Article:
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Hispanic teens more likely to try meth

CHICAGO- The nation's drug czar says Hispanic teens are almost twice as likely to have tried methamphetamines than white or black teenagers.

John Walters, the director of the White House Office of National Drug Control Policy, was in Chicago to release a new series of anti-meth advertisements in Spanish and English. Some of the ads emphasize the physical damage meth use can cause, such as rotting teeth and skin lesions.

Walters spoke in downtown Chicago at Prevention First, a statewide nonprofit organization dedicated to the prevention of substance abuse and related issues.

The campaign follows the release of a new Partnership research study revealing a troubling vulnerability among Hispanic teens when it comes to meth use. Historically, rates of illicit drug use in the Hispanic population are lower than those in White or Black populations. Data on methamphetamine, however, mark a concerning departure from that trend, with Hispanic meth use on par with that of White populations, and far higher than Black or Asian populations.

According to the 2005 Partnership Attitude Tracking Study:

- Hispanic teens are almost twice as likely to have tried meth than White or Black teens. 12.8 percent of Hispanic teens grades 7-12 reported lifetime trial of meth in 2005 versus 7.1 percent of White and 6.2 percent of Black teens.

- 1 in 3 Hispanic teens grades 7-12 reports having close friends who use meth, versus 1 in 5 among White or Black teens

- Only 49 percent of Hispanic teens—less than half—see "great risk" in trying meth once or twice.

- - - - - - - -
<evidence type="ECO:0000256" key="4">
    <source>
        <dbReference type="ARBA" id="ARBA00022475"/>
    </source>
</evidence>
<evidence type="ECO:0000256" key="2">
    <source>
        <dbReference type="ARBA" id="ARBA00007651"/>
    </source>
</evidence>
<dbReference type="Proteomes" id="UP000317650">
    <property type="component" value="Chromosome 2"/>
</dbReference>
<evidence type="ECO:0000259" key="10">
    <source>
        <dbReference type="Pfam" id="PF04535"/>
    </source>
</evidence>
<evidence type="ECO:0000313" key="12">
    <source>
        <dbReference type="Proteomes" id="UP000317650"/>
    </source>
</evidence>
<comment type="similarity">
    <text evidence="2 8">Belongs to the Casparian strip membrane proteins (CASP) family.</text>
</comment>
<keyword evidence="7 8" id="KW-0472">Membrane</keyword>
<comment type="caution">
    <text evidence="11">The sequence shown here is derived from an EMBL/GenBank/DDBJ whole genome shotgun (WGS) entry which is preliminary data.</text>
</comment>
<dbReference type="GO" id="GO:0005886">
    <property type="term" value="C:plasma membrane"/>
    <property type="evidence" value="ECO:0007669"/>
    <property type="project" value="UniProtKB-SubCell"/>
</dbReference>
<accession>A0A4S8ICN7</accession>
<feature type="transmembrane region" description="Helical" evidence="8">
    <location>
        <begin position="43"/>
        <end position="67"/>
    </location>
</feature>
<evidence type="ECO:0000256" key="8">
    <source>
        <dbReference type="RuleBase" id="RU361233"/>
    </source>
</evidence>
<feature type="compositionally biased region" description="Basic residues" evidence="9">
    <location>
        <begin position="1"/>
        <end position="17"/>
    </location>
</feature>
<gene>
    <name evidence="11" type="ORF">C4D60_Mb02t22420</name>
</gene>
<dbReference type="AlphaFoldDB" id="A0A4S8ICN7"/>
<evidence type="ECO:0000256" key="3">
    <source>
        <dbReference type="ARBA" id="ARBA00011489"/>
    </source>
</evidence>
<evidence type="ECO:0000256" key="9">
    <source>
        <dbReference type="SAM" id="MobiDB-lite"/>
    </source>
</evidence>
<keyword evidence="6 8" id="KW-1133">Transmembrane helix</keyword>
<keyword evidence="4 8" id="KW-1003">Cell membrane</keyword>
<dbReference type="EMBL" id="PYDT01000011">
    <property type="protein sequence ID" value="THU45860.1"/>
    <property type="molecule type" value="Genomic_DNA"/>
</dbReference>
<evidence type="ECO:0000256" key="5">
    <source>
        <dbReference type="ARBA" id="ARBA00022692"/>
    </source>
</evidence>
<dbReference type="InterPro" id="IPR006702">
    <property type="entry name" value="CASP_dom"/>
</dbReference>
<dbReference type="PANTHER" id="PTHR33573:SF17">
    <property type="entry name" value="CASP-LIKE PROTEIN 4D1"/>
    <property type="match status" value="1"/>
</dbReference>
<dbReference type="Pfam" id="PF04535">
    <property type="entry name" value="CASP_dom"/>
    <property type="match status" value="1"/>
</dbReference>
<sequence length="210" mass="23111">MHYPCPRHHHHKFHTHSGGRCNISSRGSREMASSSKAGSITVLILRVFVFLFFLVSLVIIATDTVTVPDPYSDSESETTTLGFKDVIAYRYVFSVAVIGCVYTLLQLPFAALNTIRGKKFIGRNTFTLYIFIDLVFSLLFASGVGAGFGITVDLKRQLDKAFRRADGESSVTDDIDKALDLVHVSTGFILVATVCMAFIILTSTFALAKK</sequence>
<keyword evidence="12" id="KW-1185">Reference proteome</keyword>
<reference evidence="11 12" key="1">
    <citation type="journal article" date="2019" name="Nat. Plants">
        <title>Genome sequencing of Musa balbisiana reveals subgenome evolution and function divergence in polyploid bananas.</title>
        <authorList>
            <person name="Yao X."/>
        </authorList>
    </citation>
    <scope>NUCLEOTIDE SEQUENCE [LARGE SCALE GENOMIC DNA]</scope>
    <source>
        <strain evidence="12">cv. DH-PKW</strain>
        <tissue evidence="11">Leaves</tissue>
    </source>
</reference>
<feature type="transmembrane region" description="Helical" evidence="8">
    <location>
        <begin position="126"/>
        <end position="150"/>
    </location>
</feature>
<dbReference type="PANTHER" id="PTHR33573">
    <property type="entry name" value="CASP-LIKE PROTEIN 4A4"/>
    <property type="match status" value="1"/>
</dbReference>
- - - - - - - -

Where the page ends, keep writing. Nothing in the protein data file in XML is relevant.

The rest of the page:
Additionally, qualitative research among Hispanic parents revealed a low awareness of meth's prevalence and its dangers, along with a lower than average frequency of talking to their kids about drugs. Just 35 percent of Hispanic parents reported talking to their kids about drugs four or more times per year, compared with about 50 percent for Black or White parents.

"These numbers are a warning sign for Latino parents and families, and the message is clear: now is the time to learn about the risks of meth and share that information with your children," said Mike Townsend, executive vice president, Partnership for a Drug-Free America. "We cannot allow methamphetamine to become a more destructive threat to Latino families, or to become a mainstream drug for teens, and the best way to prevent that is to help adults, family influencers and teens understand how meth can destroy their health and their future."

Methamphetamine can come in the form of a crystal-like powder or rocklike chunks. It is an addictive stimulant that can be smoked, snorted, injected or taken orally.

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